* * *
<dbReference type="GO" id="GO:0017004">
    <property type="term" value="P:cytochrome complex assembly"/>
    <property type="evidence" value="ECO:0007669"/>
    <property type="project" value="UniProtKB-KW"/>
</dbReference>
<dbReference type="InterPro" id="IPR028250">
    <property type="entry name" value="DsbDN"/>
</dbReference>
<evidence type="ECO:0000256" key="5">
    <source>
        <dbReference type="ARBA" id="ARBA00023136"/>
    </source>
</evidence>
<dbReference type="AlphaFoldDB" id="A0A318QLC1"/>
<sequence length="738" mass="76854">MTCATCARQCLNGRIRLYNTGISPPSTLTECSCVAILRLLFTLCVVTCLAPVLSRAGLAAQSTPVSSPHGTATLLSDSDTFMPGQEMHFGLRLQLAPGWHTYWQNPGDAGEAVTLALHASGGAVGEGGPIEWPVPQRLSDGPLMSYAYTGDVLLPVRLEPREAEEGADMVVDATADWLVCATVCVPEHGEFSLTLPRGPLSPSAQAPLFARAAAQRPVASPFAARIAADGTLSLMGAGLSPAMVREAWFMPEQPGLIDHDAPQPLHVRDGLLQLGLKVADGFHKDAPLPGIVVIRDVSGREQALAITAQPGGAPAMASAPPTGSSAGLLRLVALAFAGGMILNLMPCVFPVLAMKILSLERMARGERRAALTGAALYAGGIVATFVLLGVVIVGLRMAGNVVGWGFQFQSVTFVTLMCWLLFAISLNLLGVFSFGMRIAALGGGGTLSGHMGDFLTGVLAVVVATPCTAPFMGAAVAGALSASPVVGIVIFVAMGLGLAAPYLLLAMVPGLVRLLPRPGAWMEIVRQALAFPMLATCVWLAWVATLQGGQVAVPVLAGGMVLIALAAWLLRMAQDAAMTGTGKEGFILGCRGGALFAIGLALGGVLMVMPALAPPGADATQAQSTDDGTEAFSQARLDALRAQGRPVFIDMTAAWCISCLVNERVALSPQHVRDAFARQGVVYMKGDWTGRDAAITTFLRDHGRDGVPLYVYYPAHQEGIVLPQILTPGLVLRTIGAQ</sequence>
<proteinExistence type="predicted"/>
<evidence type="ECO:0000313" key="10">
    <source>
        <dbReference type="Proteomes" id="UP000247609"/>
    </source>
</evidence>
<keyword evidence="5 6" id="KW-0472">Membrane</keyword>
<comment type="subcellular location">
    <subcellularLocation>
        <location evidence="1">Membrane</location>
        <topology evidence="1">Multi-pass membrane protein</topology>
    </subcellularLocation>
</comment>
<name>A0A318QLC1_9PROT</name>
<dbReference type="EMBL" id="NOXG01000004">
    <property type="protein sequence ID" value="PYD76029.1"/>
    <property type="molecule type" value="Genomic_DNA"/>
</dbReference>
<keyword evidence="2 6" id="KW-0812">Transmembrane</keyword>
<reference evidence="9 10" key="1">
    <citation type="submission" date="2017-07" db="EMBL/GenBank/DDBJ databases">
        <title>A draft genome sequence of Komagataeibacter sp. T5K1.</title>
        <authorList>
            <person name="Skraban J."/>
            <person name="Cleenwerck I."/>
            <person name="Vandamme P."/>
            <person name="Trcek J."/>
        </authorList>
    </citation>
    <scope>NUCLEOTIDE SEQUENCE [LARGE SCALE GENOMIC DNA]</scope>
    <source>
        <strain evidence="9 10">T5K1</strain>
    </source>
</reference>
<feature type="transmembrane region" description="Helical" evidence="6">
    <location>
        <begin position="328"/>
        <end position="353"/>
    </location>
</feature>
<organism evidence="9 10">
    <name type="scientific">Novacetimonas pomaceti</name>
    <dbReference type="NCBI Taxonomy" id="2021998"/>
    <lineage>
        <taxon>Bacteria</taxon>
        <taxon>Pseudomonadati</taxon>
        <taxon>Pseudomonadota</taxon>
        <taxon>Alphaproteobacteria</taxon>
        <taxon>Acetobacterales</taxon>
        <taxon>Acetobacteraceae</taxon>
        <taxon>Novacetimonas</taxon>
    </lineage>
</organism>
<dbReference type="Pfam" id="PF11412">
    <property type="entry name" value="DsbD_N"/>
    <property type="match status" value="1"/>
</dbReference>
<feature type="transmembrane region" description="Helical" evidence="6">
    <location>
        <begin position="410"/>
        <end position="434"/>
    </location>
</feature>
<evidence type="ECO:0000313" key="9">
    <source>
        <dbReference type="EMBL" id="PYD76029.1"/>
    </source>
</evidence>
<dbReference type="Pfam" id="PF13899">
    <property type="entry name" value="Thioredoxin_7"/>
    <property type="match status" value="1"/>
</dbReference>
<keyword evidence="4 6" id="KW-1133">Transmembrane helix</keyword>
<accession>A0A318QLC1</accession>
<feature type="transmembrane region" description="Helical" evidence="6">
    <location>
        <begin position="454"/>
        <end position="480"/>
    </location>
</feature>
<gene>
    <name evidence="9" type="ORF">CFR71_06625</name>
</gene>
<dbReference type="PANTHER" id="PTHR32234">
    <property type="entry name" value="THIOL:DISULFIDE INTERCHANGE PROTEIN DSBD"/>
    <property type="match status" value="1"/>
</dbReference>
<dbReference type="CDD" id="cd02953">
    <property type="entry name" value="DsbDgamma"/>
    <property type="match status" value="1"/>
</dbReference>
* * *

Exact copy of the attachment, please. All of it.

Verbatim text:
<dbReference type="GO" id="GO:0017004">
    <property type="term" value="P:cytochrome complex assembly"/>
    <property type="evidence" value="ECO:0007669"/>
    <property type="project" value="UniProtKB-KW"/>
</dbReference>
<dbReference type="InterPro" id="IPR028250">
    <property type="entry name" value="DsbDN"/>
</dbReference>
<evidence type="ECO:0000256" key="5">
    <source>
        <dbReference type="ARBA" id="ARBA00023136"/>
    </source>
</evidence>
<dbReference type="AlphaFoldDB" id="A0A318QLC1"/>
<sequence length="738" mass="76854">MTCATCARQCLNGRIRLYNTGISPPSTLTECSCVAILRLLFTLCVVTCLAPVLSRAGLAAQSTPVSSPHGTATLLSDSDTFMPGQEMHFGLRLQLAPGWHTYWQNPGDAGEAVTLALHASGGAVGEGGPIEWPVPQRLSDGPLMSYAYTGDVLLPVRLEPREAEEGADMVVDATADWLVCATVCVPEHGEFSLTLPRGPLSPSAQAPLFARAAAQRPVASPFAARIAADGTLSLMGAGLSPAMVREAWFMPEQPGLIDHDAPQPLHVRDGLLQLGLKVADGFHKDAPLPGIVVIRDVSGREQALAITAQPGGAPAMASAPPTGSSAGLLRLVALAFAGGMILNLMPCVFPVLAMKILSLERMARGERRAALTGAALYAGGIVATFVLLGVVIVGLRMAGNVVGWGFQFQSVTFVTLMCWLLFAISLNLLGVFSFGMRIAALGGGGTLSGHMGDFLTGVLAVVVATPCTAPFMGAAVAGALSASPVVGIVIFVAMGLGLAAPYLLLAMVPGLVRLLPRPGAWMEIVRQALAFPMLATCVWLAWVATLQGGQVAVPVLAGGMVLIALAAWLLRMAQDAAMTGTGKEGFILGCRGGALFAIGLALGGVLMVMPALAPPGADATQAQSTDDGTEAFSQARLDALRAQGRPVFIDMTAAWCISCLVNERVALSPQHVRDAFARQGVVYMKGDWTGRDAAITTFLRDHGRDGVPLYVYYPAHQEGIVLPQILTPGLVLRTIGAQ</sequence>
<proteinExistence type="predicted"/>
<evidence type="ECO:0000313" key="10">
    <source>
        <dbReference type="Proteomes" id="UP000247609"/>
    </source>
</evidence>
<keyword evidence="5 6" id="KW-0472">Membrane</keyword>
<comment type="subcellular location">
    <subcellularLocation>
        <location evidence="1">Membrane</location>
        <topology evidence="1">Multi-pass membrane protein</topology>
    </subcellularLocation>
</comment>
<name>A0A318QLC1_9PROT</name>
<dbReference type="EMBL" id="NOXG01000004">
    <property type="protein sequence ID" value="PYD76029.1"/>
    <property type="molecule type" value="Genomic_DNA"/>
</dbReference>
<keyword evidence="2 6" id="KW-0812">Transmembrane</keyword>
<reference evidence="9 10" key="1">
    <citation type="submission" date="2017-07" db="EMBL/GenBank/DDBJ databases">
        <title>A draft genome sequence of Komagataeibacter sp. T5K1.</title>
        <authorList>
            <person name="Skraban J."/>
            <person name="Cleenwerck I."/>
            <person name="Vandamme P."/>
            <person name="Trcek J."/>
        </authorList>
    </citation>
    <scope>NUCLEOTIDE SEQUENCE [LARGE SCALE GENOMIC DNA]</scope>
    <source>
        <strain evidence="9 10">T5K1</strain>
    </source>
</reference>
<feature type="transmembrane region" description="Helical" evidence="6">
    <location>
        <begin position="328"/>
        <end position="353"/>
    </location>
</feature>
<organism evidence="9 10">
    <name type="scientific">Novacetimonas pomaceti</name>
    <dbReference type="NCBI Taxonomy" id="2021998"/>
    <lineage>
        <taxon>Bacteria</taxon>
        <taxon>Pseudomonadati</taxon>
        <taxon>Pseudomonadota</taxon>
        <taxon>Alphaproteobacteria</taxon>
        <taxon>Acetobacterales</taxon>
        <taxon>Acetobacteraceae</taxon>
        <taxon>Novacetimonas</taxon>
    </lineage>
</organism>
<dbReference type="Pfam" id="PF11412">
    <property type="entry name" value="DsbD_N"/>
    <property type="match status" value="1"/>
</dbReference>
<feature type="transmembrane region" description="Helical" evidence="6">
    <location>
        <begin position="410"/>
        <end position="434"/>
    </location>
</feature>
<evidence type="ECO:0000313" key="9">
    <source>
        <dbReference type="EMBL" id="PYD76029.1"/>
    </source>
</evidence>
<dbReference type="Pfam" id="PF13899">
    <property type="entry name" value="Thioredoxin_7"/>
    <property type="match status" value="1"/>
</dbReference>
<keyword evidence="4 6" id="KW-1133">Transmembrane helix</keyword>
<accession>A0A318QLC1</accession>
<feature type="transmembrane region" description="Helical" evidence="6">
    <location>
        <begin position="454"/>
        <end position="480"/>
    </location>
</feature>
<gene>
    <name evidence="9" type="ORF">CFR71_06625</name>
</gene>
<dbReference type="PANTHER" id="PTHR32234">
    <property type="entry name" value="THIOL:DISULFIDE INTERCHANGE PROTEIN DSBD"/>
    <property type="match status" value="1"/>
</dbReference>
<dbReference type="CDD" id="cd02953">
    <property type="entry name" value="DsbDgamma"/>
    <property type="match status" value="1"/>
</dbReference>